Forty-two years after he was labelled a “fag” in his high school yearbook, Argyle graduate Robin Tomlin has received a formal apology from the North Vancouver school district.
Tomlin, now retired and suffering from terminal liver disease, drew national media attention and a massive outpouring of public support Wednesday when the story behind the slur — and the school district’s seeming refusal to say sorry for it — was reported in the North Shore News.
The day after the story broke, North Vancouver superintendent John Lewis delivered what Tomlin said he had been seeking all along: A written apology and a pledge to fly him here from the Kootenays to receive the words in person as well. That meeting has yet to be scheduled, but it appears likely to take place later this month and to be followed by a news conference.
Speaking to the News Friday, Tomlin said he had been stunned by the public’s response.
“I’m getting probably 200 to 250 responses a day on my email, 99.9 per cent (of them) positive, coming from Toronto, Australia, the States — everywhere,” he said. “I was hoping for this kind of response, but when I actually got it, it surprised the hell out of me. . . . There are people out there who actually really do care.”
Tomlin, who graduated in 1970, says he was the target of merciless bullying by a group of jocks in his school. Shy and small for his age, Tomlin was labelled “faggot” by the larger boys and tormented to the point he began habitually arriving late, and even felt compelled to skip prom. When, toward the end of his Grade 12 year, he saw the label had been made permanent in the annual, he was crushed. The experience has haunted him ever since.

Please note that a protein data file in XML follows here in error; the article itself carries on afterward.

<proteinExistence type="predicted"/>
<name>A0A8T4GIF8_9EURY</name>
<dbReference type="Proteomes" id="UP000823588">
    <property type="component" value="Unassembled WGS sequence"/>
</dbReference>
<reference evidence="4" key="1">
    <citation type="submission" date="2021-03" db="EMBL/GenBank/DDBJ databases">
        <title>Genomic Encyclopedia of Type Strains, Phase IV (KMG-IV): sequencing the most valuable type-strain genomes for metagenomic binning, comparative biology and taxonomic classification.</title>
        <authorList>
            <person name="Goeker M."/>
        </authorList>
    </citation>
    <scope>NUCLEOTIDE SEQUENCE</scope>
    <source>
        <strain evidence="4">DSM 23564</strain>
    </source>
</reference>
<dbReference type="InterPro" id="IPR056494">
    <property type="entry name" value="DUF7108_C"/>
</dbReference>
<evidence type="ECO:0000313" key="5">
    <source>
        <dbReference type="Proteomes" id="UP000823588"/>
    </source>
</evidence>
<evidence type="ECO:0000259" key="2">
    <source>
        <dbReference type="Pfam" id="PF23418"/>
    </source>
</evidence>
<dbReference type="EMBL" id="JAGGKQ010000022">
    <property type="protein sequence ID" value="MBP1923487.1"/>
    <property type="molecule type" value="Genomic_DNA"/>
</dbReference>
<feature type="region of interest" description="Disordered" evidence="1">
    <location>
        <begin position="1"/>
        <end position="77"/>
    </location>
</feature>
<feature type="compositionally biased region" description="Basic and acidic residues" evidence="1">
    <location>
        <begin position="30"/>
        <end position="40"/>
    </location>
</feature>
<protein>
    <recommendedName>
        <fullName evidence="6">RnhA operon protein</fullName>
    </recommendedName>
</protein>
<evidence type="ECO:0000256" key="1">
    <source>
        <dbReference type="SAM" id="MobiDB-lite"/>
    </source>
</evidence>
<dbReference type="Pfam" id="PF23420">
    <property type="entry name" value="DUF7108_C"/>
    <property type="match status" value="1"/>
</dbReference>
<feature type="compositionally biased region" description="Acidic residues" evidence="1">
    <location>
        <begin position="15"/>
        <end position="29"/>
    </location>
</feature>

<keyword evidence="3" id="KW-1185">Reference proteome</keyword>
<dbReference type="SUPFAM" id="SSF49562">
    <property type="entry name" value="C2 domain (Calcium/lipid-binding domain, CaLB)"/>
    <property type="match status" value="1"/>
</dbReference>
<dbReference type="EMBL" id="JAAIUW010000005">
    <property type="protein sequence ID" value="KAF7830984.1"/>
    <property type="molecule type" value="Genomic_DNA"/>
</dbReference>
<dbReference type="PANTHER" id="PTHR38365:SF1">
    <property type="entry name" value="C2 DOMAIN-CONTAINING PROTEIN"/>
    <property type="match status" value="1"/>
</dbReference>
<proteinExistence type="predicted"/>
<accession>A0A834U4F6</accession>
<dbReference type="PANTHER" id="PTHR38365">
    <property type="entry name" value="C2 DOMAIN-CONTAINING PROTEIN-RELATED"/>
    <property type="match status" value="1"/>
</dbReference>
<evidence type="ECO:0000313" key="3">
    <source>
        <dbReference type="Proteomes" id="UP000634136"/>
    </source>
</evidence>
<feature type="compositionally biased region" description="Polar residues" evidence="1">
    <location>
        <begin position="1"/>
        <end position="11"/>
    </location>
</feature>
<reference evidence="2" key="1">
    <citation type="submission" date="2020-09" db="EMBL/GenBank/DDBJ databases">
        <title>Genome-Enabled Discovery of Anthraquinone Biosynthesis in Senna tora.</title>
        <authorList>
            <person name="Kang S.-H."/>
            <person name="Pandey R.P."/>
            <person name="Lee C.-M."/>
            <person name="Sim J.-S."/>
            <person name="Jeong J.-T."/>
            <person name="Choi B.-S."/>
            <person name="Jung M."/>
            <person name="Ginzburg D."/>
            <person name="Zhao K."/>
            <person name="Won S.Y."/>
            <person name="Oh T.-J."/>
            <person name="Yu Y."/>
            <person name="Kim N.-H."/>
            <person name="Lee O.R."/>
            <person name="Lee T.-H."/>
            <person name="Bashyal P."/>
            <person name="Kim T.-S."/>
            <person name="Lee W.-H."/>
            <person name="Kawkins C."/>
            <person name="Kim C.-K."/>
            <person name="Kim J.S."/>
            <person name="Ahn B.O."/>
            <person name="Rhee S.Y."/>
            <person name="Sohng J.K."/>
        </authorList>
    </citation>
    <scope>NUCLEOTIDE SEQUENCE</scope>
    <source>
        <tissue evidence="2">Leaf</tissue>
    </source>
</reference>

A few years ago, at his daughter’s urging, Tomlin asked Argyle to alter the copy of the annual in the school library to remove the old insult, but they refused. When he was rebuffed again in May this year, he said, he enlisted the help of a lawyer and fellow graduate, who agreed to represent him.
After some back-and-forth, the school district offered last month to replace the offending page in the library, send an amended page to the North Vancouver archives and provide Tomlin with 20 copies of it for his own use. Attached to that offer was a letter from the superintendent, saying he regretted that Tomlin had had such a negative experience, but that he “cannot take responsibility for the actions or lack of oversight by staff over 40 years ago.”
That response, which Tomlin felt fell short of an apology, and an attached release requiring him to maintain his silence and forgo legal action, infuriated him and prompted him to contact the News.
While she understands how it might be perceived this way, it’s not accurate to portray the school district’s seemingly sudden decision to issue a formal apology as an about-face, said spokeswoman Victoria Miles.
“We’ve been working with Mr. Tomlin over a period of months toward an apology that would meet his expectations,” she said. “There is not a change, it’s just that he’s initiated media and the public in what was a respectful dignified process” designed to protect Tomlin’s privacy. “There wasn’t an intention not to apologize.”
Both Tomlin and Miles pointed out that in all of this, one group has been markedly silent: The former students who were directly responsible for the slur.
“We’re sincerely hoping they will step forward and sincerely say the words that Mr. Tomlin needs to hear,” said Miles. “When organizations take responsibility — as they should — and acknowledge that a wrong needs to be righted, it doesn’t absolve individuals who committed the act.”
Tomlin was skeptical that they would do so, however.
Either way, he hopes his story will call attention to the issue of bullying, and perhaps help others avoid a similar experience.
“If I help even one kid, that’s great.”
As to whether he will accept the district’s face-to-face apology when he gets it, that remains to be seen.
“It depends how sincere it is,” said Tomlin. “That’s why I want to look at them in the eye when they do it.”